After a playground break, we passed out the knitting needles.
I had debated on whether to use small or large needles, and opted for large~ the length was not too much of an issue and the stitches were easier to see and work with on the big guys.
In the future, I would cast on and knit several rows for each child in advance and have experienced knitters at a 1:1 ratio.

We quickly cast on for each of the older kids (7+) and set about teaching them the knit stitch.
Knitting into the cast on edge was not easily done and in the end only our previously started knitter kept on.
The rest of the kids eagerly returned to their finger knitting and filled up the second hour with creating reams of finger knit rope!

I started hearing kids and parents talking about "when we get together next week", so we made it a date with the plan to bring along enough spool knitters and bodkins (knitting noddy, french knitting, cork knitting and other names...) for each child and give that a whirl.

How inspiring to see our kids working happily with their hands, brewing up all sorts of creative creations and feeling so proud and confident!

At the suggestion of a friend to my wondering what to do with the miles of finger knitting that is now kicking around our small town I think we need to plan a third event before summer is out...  a yarn bombing!
Creativity PLUS a little civil disobedience and graffiti sound like the perfect way to round out the summer and the kids!
Don't you agree?! ♥♥
Thursday, 9 August 2012
Yes, I make natural toys.
It's true.
And my daughter has many/mostly for very good reasons
...but we are also a little hooked on Playmobil.
(Yes, we).

The thing I detest about Playmobil (and Lego) is all of the tiny pieces... everywhere!
Especially since our 4.5 lb. Papillon dog has a penchant for chewing the little bits to bits.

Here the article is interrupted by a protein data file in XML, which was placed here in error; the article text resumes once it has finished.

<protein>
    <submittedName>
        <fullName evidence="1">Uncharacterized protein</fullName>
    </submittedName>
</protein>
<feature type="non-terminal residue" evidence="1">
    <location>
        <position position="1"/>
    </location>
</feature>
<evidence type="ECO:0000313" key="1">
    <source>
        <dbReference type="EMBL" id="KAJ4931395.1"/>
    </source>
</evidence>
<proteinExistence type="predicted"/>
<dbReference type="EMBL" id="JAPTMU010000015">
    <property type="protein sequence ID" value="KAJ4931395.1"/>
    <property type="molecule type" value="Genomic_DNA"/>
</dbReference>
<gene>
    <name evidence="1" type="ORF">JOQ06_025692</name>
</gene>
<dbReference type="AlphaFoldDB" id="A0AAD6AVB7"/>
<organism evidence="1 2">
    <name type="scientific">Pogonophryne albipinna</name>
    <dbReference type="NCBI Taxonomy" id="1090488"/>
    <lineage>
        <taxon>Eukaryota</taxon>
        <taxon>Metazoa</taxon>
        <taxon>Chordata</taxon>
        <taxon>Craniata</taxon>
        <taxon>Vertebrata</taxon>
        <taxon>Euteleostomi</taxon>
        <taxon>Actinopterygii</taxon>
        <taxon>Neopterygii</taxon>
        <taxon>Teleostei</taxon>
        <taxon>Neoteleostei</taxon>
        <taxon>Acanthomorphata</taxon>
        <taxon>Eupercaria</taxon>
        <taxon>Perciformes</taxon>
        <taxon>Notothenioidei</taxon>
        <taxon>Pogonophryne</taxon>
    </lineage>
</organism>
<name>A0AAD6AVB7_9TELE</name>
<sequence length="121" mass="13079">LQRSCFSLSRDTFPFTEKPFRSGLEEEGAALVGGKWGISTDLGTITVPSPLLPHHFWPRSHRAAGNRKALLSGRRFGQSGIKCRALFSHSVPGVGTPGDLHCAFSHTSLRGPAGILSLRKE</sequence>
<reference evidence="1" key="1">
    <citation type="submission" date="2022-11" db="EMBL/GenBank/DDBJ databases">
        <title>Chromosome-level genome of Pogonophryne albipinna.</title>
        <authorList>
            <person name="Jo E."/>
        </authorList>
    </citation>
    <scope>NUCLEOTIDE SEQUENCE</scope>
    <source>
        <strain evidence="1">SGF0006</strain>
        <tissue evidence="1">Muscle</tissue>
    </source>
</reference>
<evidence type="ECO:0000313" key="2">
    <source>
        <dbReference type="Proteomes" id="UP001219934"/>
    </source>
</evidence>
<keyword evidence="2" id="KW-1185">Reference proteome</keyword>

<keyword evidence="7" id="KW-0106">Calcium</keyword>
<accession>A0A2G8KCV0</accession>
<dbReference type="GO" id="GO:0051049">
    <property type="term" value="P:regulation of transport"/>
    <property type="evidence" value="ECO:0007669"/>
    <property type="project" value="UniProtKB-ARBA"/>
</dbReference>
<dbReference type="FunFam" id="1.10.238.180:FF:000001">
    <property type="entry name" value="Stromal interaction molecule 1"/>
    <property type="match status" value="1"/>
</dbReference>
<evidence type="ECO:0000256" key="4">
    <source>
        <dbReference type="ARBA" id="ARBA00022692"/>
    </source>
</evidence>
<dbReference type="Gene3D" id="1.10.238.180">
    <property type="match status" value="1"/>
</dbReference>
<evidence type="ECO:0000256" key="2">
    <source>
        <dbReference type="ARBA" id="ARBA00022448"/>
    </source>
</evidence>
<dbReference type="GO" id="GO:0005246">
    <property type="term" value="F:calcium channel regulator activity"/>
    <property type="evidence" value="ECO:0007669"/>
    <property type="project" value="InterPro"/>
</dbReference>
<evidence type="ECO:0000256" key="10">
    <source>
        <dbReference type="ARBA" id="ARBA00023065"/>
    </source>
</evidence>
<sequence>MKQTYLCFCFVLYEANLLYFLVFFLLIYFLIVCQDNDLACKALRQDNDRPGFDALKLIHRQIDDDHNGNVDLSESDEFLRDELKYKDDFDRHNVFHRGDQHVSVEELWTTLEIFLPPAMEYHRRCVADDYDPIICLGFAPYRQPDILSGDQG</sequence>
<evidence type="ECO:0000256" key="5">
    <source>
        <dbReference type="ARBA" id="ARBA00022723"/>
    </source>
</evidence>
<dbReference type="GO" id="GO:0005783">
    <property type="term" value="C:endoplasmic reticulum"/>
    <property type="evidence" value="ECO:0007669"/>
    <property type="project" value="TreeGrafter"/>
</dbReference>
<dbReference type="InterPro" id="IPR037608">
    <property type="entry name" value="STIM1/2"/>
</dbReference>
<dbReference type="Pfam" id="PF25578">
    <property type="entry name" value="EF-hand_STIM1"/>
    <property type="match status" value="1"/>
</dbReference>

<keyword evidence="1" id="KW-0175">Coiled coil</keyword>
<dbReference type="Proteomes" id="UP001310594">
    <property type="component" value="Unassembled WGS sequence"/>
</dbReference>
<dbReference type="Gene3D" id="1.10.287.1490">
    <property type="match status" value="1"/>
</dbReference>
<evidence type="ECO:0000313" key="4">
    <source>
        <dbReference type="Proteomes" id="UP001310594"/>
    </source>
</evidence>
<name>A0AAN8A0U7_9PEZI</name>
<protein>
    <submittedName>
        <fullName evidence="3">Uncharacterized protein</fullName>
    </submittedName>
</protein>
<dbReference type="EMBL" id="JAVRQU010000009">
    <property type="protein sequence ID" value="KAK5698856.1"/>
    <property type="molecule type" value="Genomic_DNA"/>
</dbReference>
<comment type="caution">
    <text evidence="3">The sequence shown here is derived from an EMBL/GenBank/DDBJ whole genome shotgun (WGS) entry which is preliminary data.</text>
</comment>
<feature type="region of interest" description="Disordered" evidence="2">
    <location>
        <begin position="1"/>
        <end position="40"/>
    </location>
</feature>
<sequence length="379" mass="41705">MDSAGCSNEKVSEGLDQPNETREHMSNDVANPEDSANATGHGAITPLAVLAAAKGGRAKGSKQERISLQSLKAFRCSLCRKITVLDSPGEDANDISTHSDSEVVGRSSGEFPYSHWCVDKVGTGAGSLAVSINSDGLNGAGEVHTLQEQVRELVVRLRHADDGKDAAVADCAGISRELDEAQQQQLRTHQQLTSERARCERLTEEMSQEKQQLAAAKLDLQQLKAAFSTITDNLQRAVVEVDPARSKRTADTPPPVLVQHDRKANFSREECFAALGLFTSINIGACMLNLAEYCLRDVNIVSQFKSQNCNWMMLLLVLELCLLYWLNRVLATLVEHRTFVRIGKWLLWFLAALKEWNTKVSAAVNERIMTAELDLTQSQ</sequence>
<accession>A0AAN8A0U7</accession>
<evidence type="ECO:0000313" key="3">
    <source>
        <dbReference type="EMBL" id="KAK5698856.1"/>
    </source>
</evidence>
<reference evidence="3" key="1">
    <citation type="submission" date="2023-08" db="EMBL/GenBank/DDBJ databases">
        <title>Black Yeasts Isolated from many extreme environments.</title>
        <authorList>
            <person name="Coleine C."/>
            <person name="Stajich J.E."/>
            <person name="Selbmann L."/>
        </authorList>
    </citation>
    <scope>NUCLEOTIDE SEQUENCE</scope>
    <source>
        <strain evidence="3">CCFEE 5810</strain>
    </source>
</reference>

And we all know the pain of stepping on one of these little pieces!

And I am something of a geek for organizational things.

I adore drawers and bins.
My dream piece of furniture is an enormous apothecary cabinet with a million little drawers.
I lust after label guns.

Bless my friend, for being the same (on the Playmobil and the storage).
Last weekend she texted me a picture of the toolbox they snagged for her sons' Playmobil bits.
(We had had a long and passionate conversation earlier in the week~
two grown women enthusing about whether the horses would blend with the dragon castle and considering if the spies could work for the police...).
As luck would have it, we were on our way to the city and made a stop to grab one, too.

Ta-da!
Almost all of the pieces fit into the little (removable) storage cups inside this two-tiered, portable tool box.
The larger pieces (bases and so on) fit easily into one bin of our beloved Ikea 'Trofast'.
My daughter, bless her geeky heart, was as excited as me to sort her toys, and we worked eagerly side by side to re-do the whole play room for the reward of organizing the Playmobil.
Seriously. ♥♥

Ooh! Super easy and cheap...
(let that not be said about *me* however!)
Tshirt yarn is so much fun!

Earlier this week I posted my top 12 favourite tshirt recycling ideas ~ one of which was making yarn out of old tshirts.  This has been on my 'to do' list for a long time (especially since I have a heaping box of old tees awaiting new life!).